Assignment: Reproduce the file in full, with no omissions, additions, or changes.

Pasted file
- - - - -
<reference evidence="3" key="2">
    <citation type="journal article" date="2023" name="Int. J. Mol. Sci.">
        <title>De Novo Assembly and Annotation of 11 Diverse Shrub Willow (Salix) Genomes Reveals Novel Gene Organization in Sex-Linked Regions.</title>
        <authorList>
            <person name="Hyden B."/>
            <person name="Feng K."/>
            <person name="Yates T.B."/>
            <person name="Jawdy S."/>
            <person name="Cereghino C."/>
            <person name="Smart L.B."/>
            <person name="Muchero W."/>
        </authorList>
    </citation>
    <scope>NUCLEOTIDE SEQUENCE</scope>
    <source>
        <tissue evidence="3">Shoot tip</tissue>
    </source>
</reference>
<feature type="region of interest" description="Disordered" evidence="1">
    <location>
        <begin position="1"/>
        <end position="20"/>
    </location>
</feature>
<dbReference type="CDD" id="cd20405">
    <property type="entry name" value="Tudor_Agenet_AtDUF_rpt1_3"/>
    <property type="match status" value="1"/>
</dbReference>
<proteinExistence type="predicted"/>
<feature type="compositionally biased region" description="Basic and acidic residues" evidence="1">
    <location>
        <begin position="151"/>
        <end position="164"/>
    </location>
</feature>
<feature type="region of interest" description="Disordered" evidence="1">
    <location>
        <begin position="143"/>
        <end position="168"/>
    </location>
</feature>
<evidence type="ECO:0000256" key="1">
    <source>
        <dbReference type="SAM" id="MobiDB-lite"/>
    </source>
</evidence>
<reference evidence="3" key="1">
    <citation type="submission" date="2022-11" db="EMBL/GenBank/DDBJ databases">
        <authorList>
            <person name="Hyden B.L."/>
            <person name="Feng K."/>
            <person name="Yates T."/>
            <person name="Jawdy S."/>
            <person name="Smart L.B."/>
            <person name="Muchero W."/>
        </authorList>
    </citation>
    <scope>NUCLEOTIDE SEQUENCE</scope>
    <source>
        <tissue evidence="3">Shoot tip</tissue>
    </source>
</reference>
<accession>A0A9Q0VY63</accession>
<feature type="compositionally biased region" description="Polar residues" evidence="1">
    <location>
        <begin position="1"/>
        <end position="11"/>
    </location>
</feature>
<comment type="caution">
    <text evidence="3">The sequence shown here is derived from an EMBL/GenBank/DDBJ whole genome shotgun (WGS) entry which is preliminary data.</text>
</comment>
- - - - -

<reference evidence="3" key="2">
    <citation type="journal article" date="2023" name="Int. J. Mol. Sci.">
        <title>De Novo Assembly and Annotation of 11 Diverse Shrub Willow (Salix) Genomes Reveals Novel Gene Organization in Sex-Linked Regions.</title>
        <authorList>
            <person name="Hyden B."/>
            <person name="Feng K."/>
            <person name="Yates T.B."/>
            <person name="Jawdy S."/>
            <person name="Cereghino C."/>
            <person name="Smart L.B."/>
            <person name="Muchero W."/>
        </authorList>
    </citation>
    <scope>NUCLEOTIDE SEQUENCE</scope>
    <source>
        <tissue evidence="3">Shoot tip</tissue>
    </source>
</reference>
<feature type="region of interest" description="Disordered" evidence="1">
    <location>
        <begin position="1"/>
        <end position="20"/>
    </location>
</feature>
<dbReference type="CDD" id="cd20405">
    <property type="entry name" value="Tudor_Agenet_AtDUF_rpt1_3"/>
    <property type="match status" value="1"/>
</dbReference>
<proteinExistence type="predicted"/>
<feature type="compositionally biased region" description="Basic and acidic residues" evidence="1">
    <location>
        <begin position="151"/>
        <end position="164"/>
    </location>
</feature>
<feature type="region of interest" description="Disordered" evidence="1">
    <location>
        <begin position="143"/>
        <end position="168"/>
    </location>
</feature>
<evidence type="ECO:0000256" key="1">
    <source>
        <dbReference type="SAM" id="MobiDB-lite"/>
    </source>
</evidence>
<reference evidence="3" key="1">
    <citation type="submission" date="2022-11" db="EMBL/GenBank/DDBJ databases">
        <authorList>
            <person name="Hyden B.L."/>
            <person name="Feng K."/>
            <person name="Yates T."/>
            <person name="Jawdy S."/>
            <person name="Smart L.B."/>
            <person name="Muchero W."/>
        </authorList>
    </citation>
    <scope>NUCLEOTIDE SEQUENCE</scope>
    <source>
        <tissue evidence="3">Shoot tip</tissue>
    </source>
</reference>
<accession>A0A9Q0VY63</accession>
<feature type="compositionally biased region" description="Polar residues" evidence="1">
    <location>
        <begin position="1"/>
        <end position="11"/>
    </location>
</feature>
<comment type="caution">
    <text evidence="3">The sequence shown here is derived from an EMBL/GenBank/DDBJ whole genome shotgun (WGS) entry which is preliminary data.</text>
</comment>